Urbana home built in 1902 gets facelift

In effort to go green as well as preserve Urbana’s historical roots, residents gathered together on Saturday to unveil the original 1902 siding on a Queen Anne house on High Street.

“Nothing is more green than restoring an old house,” said Bob Yapp, president of Preservation Resources, Inc. and former host of PBS’s “About Your House with Bob Yapp”, who led the event.

“The least green thing you can do is build something new,” he added.

The house’s original siding was covered with aluminum siding. Aluminum siding is a popular long-term alternative to repainting a house every couple of years, said Rebecca Bird, Urbana’s historical preservation planner.

The aluminum siding benefited the property and preserved the original wood underneath. Only one tenth of 1 percent of the wood was damaged, said Yapp. In similar cases, three to six percent of the wood is damaged, he added.

The volunteers who helped remove the aluminum siding were also very careful, which can make a significant difference, Yapp said.

“This is one of the best volunteer crews I’ve worked with,” he added.

The project was also intended to motivate other homeowners to remove their aluminum siding and preserve the historical aspects of their homes.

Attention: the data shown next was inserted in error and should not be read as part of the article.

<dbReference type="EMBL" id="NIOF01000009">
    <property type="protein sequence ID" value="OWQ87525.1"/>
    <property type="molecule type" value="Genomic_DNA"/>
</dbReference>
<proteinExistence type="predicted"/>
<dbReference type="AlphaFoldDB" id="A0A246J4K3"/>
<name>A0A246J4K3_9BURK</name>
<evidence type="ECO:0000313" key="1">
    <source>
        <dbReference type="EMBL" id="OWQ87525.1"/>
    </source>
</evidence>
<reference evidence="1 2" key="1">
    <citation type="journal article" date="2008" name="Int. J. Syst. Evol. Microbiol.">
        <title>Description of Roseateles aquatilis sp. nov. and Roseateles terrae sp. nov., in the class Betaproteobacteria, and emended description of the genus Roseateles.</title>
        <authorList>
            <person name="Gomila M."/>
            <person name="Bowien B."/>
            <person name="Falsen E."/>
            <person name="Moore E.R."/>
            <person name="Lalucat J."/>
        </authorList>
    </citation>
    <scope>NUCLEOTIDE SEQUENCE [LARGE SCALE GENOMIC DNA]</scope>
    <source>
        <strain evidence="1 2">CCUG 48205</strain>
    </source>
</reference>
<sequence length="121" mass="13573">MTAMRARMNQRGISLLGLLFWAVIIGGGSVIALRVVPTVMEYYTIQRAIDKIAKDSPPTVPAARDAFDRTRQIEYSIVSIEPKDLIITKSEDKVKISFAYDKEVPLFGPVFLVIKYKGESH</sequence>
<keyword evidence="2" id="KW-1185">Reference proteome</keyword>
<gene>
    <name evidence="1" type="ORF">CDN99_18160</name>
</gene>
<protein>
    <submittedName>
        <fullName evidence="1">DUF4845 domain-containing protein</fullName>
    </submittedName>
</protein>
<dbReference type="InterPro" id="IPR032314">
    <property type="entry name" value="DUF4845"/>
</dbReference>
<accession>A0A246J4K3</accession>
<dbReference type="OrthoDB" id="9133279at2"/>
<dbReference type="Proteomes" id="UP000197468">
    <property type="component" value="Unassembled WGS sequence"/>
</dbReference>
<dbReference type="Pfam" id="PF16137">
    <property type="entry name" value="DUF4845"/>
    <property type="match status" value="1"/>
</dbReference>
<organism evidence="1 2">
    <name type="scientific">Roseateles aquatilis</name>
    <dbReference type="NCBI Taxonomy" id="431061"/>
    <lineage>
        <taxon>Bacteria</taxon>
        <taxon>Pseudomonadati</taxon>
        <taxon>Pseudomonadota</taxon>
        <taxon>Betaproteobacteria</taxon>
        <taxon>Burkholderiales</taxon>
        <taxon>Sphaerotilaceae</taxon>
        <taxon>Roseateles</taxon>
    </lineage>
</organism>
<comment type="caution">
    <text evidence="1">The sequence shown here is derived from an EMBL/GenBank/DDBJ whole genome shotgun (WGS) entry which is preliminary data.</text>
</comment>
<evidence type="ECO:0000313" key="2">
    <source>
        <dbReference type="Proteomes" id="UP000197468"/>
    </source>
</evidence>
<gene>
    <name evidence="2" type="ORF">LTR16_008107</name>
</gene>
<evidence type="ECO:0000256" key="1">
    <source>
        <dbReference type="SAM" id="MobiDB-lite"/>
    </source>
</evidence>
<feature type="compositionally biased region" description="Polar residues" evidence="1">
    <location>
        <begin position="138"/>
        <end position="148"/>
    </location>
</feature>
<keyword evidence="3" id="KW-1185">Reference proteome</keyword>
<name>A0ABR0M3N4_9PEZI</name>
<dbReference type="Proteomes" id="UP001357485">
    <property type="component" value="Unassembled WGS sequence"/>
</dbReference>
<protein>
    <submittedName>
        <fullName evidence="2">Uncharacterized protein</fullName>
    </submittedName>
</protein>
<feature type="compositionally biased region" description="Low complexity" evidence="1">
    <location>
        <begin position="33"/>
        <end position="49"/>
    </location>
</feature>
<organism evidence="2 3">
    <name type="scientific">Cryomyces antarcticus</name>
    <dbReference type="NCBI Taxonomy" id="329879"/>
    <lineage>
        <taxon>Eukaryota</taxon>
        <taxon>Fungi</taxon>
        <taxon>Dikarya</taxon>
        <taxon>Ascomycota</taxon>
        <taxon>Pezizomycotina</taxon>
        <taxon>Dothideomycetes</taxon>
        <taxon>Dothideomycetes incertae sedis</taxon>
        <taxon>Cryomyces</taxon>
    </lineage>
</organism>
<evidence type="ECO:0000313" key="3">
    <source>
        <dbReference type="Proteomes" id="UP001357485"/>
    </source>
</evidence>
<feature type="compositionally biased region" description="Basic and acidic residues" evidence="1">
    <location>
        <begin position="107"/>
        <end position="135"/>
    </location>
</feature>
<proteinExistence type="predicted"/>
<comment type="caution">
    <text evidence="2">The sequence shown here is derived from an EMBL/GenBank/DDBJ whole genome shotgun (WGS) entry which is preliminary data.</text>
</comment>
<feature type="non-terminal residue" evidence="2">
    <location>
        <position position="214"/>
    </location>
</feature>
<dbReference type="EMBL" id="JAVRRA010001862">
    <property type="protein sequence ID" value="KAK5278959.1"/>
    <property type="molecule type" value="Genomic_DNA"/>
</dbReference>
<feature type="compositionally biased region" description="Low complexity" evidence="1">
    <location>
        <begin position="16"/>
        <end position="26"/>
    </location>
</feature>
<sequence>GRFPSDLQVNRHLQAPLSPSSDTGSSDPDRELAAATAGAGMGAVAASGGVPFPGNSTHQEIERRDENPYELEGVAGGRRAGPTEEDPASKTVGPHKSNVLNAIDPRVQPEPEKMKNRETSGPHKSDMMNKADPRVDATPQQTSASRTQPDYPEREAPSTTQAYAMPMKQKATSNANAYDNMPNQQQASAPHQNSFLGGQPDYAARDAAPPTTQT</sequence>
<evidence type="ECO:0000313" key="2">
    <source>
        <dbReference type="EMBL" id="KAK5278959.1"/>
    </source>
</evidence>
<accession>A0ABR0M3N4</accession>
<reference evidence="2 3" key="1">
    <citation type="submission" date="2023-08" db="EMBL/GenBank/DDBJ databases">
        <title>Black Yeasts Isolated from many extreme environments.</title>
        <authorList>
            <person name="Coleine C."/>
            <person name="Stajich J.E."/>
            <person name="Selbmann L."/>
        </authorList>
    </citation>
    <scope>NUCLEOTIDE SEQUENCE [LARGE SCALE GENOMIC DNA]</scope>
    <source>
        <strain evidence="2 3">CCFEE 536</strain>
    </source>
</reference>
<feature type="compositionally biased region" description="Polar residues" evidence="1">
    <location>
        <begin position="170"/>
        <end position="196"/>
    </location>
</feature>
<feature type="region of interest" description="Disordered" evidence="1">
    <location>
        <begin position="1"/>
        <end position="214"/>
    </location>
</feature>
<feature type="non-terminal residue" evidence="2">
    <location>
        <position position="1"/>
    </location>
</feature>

“The older homes are part of the reason why people want to live in this town,” Bird said. “It keeps the history of the community alive.”

“Hopefully it will have a trickle-down effect,” she added.

The project was funded by a federal grant from the Illinois Historic Preservation Agency, but the homeowners will have to finance the repainting of the house.

The property is a currently a rental property, but the homeowners plan on converting it.

“Our intent is to convert it back to single family,” said John Cronan, homeowner and Urbana resident for 31 years. Cronan is also a professor in microbiology and biochemistry.

Even before being re-painted, the house’s historical elements are noticeable. It has a blue porch ceiling that was intended to resemble the sky and ward off wasps and bees, said Yapp.

“In central and northern Illinois we see this all over,” he added.

The house also has a gable and crown molding.

“It really will look beautiful when [the homeowners] repaint it,” Yapp said.